The Good: Excellent acting, Good character work, Decent pacing
The Bad: Somewhat obvious plotting
The Basics: In a rarity for Doctor Who, The Doctor finds that the woman he made immortal is hardly living her life in a way he would approve in "The Woman Who Lived!"
Every now and then, there is an episode of television that is overwhelmed by the guest star or stars that appear in it. While sometimes the guest star is done as a cheap promotional ploy - Robin Williams and Billy Crystal appearing for an otherwise unrelated teaser in an episode of Friends comes instantly to mind! - the BBC is generally outside such concerns. But even the BBC is not entirely immune. The big casting news for this season of Doctor Who was the appearance of Maisie Williams in two of the episodes. The second episode Williams is featured in is "The Woman Who Lived."
"The Woman Who Lived" is the second part of the story that began in "The Girl Who Died" (reviewed here!) and the common element between the two episodes is the character portrayed by Maisie Williams. It is impossible to discuss "The Woman Who Lived" without referencing how Williams's character of Ashildr was left at the climax of "The Girl Who Died." As the name of the prior episode suggests, Ashildr died in the episode, but The Doctor resurrected her using an alien medical kit. The net effect was that Ashildr was left immortal and The Doctor and Clara went on their way.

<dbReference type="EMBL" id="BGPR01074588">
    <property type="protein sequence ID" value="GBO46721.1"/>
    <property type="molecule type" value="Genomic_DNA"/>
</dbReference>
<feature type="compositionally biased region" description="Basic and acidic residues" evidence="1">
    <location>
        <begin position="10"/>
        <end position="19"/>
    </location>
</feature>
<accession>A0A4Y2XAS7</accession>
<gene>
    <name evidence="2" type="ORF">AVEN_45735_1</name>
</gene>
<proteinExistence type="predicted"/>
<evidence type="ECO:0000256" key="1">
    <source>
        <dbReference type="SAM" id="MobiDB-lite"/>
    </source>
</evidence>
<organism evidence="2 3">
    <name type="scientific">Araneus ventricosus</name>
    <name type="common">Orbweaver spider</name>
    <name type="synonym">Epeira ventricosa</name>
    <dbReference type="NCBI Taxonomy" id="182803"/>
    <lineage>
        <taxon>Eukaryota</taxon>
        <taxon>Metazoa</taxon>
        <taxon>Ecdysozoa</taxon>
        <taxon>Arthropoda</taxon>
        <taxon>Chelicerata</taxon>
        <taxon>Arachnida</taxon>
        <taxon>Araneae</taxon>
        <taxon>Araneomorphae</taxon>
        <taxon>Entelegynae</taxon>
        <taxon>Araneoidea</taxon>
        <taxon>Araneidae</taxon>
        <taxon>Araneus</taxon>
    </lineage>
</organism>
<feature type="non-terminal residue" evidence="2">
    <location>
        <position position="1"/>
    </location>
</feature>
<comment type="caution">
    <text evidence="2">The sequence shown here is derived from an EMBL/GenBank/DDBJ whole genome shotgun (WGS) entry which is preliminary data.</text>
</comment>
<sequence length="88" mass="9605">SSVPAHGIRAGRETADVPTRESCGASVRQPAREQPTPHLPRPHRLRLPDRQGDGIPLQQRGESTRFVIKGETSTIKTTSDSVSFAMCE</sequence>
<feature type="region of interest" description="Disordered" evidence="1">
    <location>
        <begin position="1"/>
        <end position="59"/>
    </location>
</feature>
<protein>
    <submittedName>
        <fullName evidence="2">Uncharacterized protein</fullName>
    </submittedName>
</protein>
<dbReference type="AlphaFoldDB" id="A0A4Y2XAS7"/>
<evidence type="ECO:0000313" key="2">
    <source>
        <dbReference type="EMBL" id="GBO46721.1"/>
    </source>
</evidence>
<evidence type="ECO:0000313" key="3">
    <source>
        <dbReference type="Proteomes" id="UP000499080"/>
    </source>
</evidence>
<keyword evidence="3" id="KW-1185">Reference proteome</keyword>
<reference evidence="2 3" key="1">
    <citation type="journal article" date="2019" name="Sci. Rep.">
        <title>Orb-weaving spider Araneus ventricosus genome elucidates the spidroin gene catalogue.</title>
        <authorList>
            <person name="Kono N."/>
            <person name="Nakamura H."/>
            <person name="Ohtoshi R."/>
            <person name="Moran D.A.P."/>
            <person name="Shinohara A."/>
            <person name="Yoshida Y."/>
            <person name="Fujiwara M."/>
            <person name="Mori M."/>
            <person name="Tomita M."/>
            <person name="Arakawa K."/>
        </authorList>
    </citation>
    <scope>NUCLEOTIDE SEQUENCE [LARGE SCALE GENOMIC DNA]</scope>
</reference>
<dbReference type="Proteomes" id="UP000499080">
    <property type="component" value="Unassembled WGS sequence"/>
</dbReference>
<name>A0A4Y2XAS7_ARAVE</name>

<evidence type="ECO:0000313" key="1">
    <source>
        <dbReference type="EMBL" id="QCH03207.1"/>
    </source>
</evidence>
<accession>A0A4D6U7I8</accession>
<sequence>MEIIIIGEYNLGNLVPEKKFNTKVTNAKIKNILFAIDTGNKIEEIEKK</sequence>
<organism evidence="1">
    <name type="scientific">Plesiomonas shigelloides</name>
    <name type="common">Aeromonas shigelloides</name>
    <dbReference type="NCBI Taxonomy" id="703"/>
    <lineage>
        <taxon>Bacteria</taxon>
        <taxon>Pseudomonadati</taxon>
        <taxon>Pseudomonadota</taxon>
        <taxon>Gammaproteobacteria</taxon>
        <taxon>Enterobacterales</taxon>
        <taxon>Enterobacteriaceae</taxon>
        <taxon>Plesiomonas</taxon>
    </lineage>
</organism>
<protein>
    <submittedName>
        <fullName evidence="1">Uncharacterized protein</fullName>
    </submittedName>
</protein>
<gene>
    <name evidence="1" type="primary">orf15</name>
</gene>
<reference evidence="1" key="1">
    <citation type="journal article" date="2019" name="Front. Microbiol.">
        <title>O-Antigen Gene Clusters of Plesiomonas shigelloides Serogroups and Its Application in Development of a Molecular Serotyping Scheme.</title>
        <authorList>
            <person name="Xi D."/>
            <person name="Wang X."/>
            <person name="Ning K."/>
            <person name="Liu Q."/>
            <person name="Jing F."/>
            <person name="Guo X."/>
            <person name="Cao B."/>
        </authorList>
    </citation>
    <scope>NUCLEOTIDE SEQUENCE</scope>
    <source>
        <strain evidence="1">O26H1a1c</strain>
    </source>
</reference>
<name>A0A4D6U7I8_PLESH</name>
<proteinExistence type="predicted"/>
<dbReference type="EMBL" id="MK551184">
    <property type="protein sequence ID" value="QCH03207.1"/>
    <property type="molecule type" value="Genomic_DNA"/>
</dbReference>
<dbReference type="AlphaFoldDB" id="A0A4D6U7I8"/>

Because of the mediocre nature of "The Girl Who Died," my expectations going into "The Woman Who Lived" were rather low. Fortunately, this was an episode that became an entirely pleasant surprise as a result.
On a lonely road in England, a carriage is held at gunpoint by a lone rider on a horse. The rider is identified by reputation as The Nightmare and they do not come alone - as the glowing eyes of the Nightmare's companion help scare the occupants of the carriage into acquiescing to the highwayman's demands. But the robbery is interrupted by the arrival of The Doctor, who literally walks through the carriage with a scanner, looking for a piece of alien technology. When the carriage moves along, The Doctor confronts The Nightmare and discovers the highwayman to be none other than Ashildr, now going by the simple name Me.